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Going with the flow
  |  First Published: October 2014



The season appears to be about two to three weeks behind last year’s, with the water temperature yet to get into the 20s. Providing the weather remains stable and as the days get longer, this should help improve the fishing.

Towards the end of winter and into spring all the dams received some good influxes of water which scattered the fish but they should start to settle down very soon. Both Glenbawn and St Clair had been fishing fairly well until the inflow which shut them down. Until then there were good catches coming off the edges and down deep. There aren’t any good signs of weed forming at either dam but hopefully this will change.

The rivers in the Hunter also received some good rainfall, which was just in time as this will allow the bass to move back upstream now that their spawning is completed.

The trout season has opened and the streams up in the Barringtons have all got good flows which should help the trout. These fish are stocked each year by the Barrington Gloucester Fishing Club with fingerlings from the Ebor trout hatchery.

The Hunter and Williams rivers are in excellent condition and have just started to produce some nice bass. As the days continue to warm up, the action can only improve. The bass usually hold down around the lower reaches in spring and in the area not too distant from the top of the tidal zone, the ideal place to start fishing. In these lower reaches you can expect the bass to take small diving minnows and lipless crankbaits around the rock walls and banks. Upstream where there is more cover and in the deeper sections, 1/4oz spinnerbaits, beetlespins and blades can be a better option.

Further upstream where the rivers have rocky bottoms I have found the Jackall Chubby SSR and the Storm Gomoku Pencil to be two excellent lures. For the surface I like the Paul Nicel Crickeye.

Lake St Clair

Lake St Clair has risen a bit but hasn’t got any real good weed around the edges to hold the fish. However, if the dam holds its current level this should improve.

With the lack of cover around the edges for the fish, this means if you want to fish the banks you will need to do so in the very low light periods. I have found spinnerbaits and blades to be a very good option as they can attract fish from a reasonable distance.

Another option is to fish suspending lures. These lures can hold at the correct depth to allow time for the bass to strike, and can be cast quite long distances. This extra distance is handy as the water can be very clear and the bass easily spooked.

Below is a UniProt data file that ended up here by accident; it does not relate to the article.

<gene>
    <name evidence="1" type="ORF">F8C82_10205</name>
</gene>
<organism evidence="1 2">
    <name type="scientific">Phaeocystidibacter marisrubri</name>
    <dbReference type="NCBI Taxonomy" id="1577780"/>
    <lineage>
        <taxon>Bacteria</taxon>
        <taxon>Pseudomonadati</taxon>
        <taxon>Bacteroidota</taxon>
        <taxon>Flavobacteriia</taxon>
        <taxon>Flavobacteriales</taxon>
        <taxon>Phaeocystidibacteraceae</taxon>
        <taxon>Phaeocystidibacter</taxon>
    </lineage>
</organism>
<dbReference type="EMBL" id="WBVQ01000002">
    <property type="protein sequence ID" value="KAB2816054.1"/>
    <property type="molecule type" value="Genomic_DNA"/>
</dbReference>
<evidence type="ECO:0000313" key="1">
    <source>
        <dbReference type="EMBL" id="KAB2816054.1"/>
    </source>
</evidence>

Because this dam doesn’t have the cover around the banks to hold the fish in close, they move out deeper and quite often can be found along the old river channels during the day. This is usually around the 30-40ft mark, as this is where the thermocline finishes. There are two options to try here: deep plastics on 1/4-3/8oz jigheads or ice jigs. My favourite plastics are the Slider in crawdad/copper and Jackall Cross Tail. In the ice jigs I like the Jackall HL black and the Rapala Jig Rap in black, yellow and red.

This is also a good time to do some trolling to help locate the fish or bait schools using lures that get down around 6-7m. The old river that runs up both the Fallbrook and Carrowbrook is worth a try.

Bait fishers should also have a bit of luck this month dropping some yabbies down around the timber around Andrews Point, Walker Bay and Camden Cove for goldens and catties.

Glenbawn

Glenbawn had been fishing pretty well but a couple of weeks ago had a lot of water come into it from the Barringtons which affected the water clarity up the back and set the bass on the move. This month can be seen as transition time for the bass as they start to increase their metabolism as the water temperature rises, and start looking for a good supply of food.

The dam should have settled down by now, with the back of the dam a good area to attack first, especially where you can see a difference in water clarity. The bass seem less spooky when there is some colour in the water, and they can easily move away from the snags and cover in search of food.

The steep walls where there is good hidden cover are prime spots using lipless crankbaits, spinnerbaits and Bassman Mumblers. I have found during spring that these reaction lures can account for really good bass and they have a good hook-setting ability. They can be fished using 10-12lb leader on 20lb braid, which means fewer lost fish.

Another good area to target, especially while there is water coming in, is Narrows. This is where there is usually a lot of current flow, so the bass tend to hold up there to target the baitfish as they move around in the current flows. If the bass appear to be shut down, try moving to the steeper banks and rock walls down around the main basin and use 1/4oz jigs with plastics. Sometimes you may even have to use stinger hooks on them.

If you come across schooled bass out in the 30-40ft regions, blades around 6g are a very good option, as are ice jigs. If you’re using blades they need to be dark patterns, while ice jigs should have some orange on them around the gills, as this is what a gudgeon can look like this month.

Trolling can also be very productive in October for goldens, especially along the walls and the entrance to Boat Harbour.

This month I will also be distributing bass fingerlings with the DPI boys from Port Stephens into Lostock, Glenbawn and St Clair. I will give you the numbers next issue.

The 24th Annual Glenbawn Classic is on again this year from October 3-5. This is a top event and the proceeds go to stocking the dam with bass. For further information visit aberdeenfishingclub.com.au.

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